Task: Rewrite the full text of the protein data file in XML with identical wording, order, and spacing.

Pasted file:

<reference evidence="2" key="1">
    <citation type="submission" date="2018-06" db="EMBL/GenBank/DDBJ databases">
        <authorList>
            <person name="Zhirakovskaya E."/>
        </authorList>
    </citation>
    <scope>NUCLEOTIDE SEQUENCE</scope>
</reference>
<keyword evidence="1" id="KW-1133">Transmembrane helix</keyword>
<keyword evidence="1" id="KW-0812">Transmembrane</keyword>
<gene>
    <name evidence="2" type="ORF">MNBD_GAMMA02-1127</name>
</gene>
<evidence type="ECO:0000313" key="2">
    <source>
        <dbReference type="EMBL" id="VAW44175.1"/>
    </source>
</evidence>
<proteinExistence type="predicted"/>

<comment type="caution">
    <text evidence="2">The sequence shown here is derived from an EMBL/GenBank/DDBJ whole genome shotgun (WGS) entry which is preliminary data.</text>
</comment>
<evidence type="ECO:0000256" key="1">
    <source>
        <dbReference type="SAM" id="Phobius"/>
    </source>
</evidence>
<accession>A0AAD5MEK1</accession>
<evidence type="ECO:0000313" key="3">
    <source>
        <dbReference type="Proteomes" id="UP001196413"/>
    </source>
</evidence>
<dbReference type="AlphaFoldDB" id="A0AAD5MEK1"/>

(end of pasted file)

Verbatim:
<reference evidence="2" key="1">
    <citation type="submission" date="2018-06" db="EMBL/GenBank/DDBJ databases">
        <authorList>
            <person name="Zhirakovskaya E."/>
        </authorList>
    </citation>
    <scope>NUCLEOTIDE SEQUENCE</scope>
</reference>
<keyword evidence="1" id="KW-1133">Transmembrane helix</keyword>
<keyword evidence="1" id="KW-0812">Transmembrane</keyword>
<gene>
    <name evidence="2" type="ORF">MNBD_GAMMA02-1127</name>
</gene>
<evidence type="ECO:0000313" key="2">
    <source>
        <dbReference type="EMBL" id="VAW44175.1"/>
    </source>
</evidence>
<proteinExistence type="predicted"/>

<comment type="caution">
    <text evidence="2">The sequence shown here is derived from an EMBL/GenBank/DDBJ whole genome shotgun (WGS) entry which is preliminary data.</text>
</comment>
<evidence type="ECO:0000256" key="1">
    <source>
        <dbReference type="SAM" id="Phobius"/>
    </source>
</evidence>
<accession>A0AAD5MEK1</accession>
<evidence type="ECO:0000313" key="3">
    <source>
        <dbReference type="Proteomes" id="UP001196413"/>
    </source>
</evidence>
<dbReference type="AlphaFoldDB" id="A0AAD5MEK1"/>